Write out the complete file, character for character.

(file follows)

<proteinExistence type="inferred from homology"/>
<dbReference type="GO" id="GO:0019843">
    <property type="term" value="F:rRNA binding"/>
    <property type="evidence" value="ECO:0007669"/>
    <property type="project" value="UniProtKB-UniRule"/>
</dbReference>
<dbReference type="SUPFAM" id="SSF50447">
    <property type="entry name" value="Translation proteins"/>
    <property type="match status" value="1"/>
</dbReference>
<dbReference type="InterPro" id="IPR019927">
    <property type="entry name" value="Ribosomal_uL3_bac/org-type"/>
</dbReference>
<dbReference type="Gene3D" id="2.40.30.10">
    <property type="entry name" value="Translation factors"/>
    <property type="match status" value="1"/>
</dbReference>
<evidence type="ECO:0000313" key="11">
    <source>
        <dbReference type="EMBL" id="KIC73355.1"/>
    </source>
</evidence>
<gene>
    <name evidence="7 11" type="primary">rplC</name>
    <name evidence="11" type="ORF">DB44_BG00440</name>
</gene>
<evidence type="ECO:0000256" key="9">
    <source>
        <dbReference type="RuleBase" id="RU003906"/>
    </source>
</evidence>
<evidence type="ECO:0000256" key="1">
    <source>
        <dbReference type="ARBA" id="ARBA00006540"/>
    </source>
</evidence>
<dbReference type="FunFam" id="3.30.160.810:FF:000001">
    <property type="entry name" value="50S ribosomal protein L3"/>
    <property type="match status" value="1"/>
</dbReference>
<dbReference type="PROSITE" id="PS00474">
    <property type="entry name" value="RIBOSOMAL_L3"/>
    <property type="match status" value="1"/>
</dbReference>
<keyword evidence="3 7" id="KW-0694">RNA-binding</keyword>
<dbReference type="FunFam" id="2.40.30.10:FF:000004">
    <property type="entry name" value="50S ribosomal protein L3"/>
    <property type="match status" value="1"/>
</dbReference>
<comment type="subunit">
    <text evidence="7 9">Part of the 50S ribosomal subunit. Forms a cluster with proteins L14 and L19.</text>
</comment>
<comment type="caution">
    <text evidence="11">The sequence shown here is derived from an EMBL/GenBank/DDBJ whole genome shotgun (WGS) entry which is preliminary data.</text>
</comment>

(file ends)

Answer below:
<proteinExistence type="inferred from homology"/>
<dbReference type="GO" id="GO:0019843">
    <property type="term" value="F:rRNA binding"/>
    <property type="evidence" value="ECO:0007669"/>
    <property type="project" value="UniProtKB-UniRule"/>
</dbReference>
<dbReference type="SUPFAM" id="SSF50447">
    <property type="entry name" value="Translation proteins"/>
    <property type="match status" value="1"/>
</dbReference>
<dbReference type="InterPro" id="IPR019927">
    <property type="entry name" value="Ribosomal_uL3_bac/org-type"/>
</dbReference>
<dbReference type="Gene3D" id="2.40.30.10">
    <property type="entry name" value="Translation factors"/>
    <property type="match status" value="1"/>
</dbReference>
<evidence type="ECO:0000313" key="11">
    <source>
        <dbReference type="EMBL" id="KIC73355.1"/>
    </source>
</evidence>
<gene>
    <name evidence="7 11" type="primary">rplC</name>
    <name evidence="11" type="ORF">DB44_BG00440</name>
</gene>
<evidence type="ECO:0000256" key="9">
    <source>
        <dbReference type="RuleBase" id="RU003906"/>
    </source>
</evidence>
<evidence type="ECO:0000256" key="1">
    <source>
        <dbReference type="ARBA" id="ARBA00006540"/>
    </source>
</evidence>
<dbReference type="FunFam" id="3.30.160.810:FF:000001">
    <property type="entry name" value="50S ribosomal protein L3"/>
    <property type="match status" value="1"/>
</dbReference>
<dbReference type="PROSITE" id="PS00474">
    <property type="entry name" value="RIBOSOMAL_L3"/>
    <property type="match status" value="1"/>
</dbReference>
<keyword evidence="3 7" id="KW-0694">RNA-binding</keyword>
<dbReference type="FunFam" id="2.40.30.10:FF:000004">
    <property type="entry name" value="50S ribosomal protein L3"/>
    <property type="match status" value="1"/>
</dbReference>
<comment type="subunit">
    <text evidence="7 9">Part of the 50S ribosomal subunit. Forms a cluster with proteins L14 and L19.</text>
</comment>
<comment type="caution">
    <text evidence="11">The sequence shown here is derived from an EMBL/GenBank/DDBJ whole genome shotgun (WGS) entry which is preliminary data.</text>
</comment>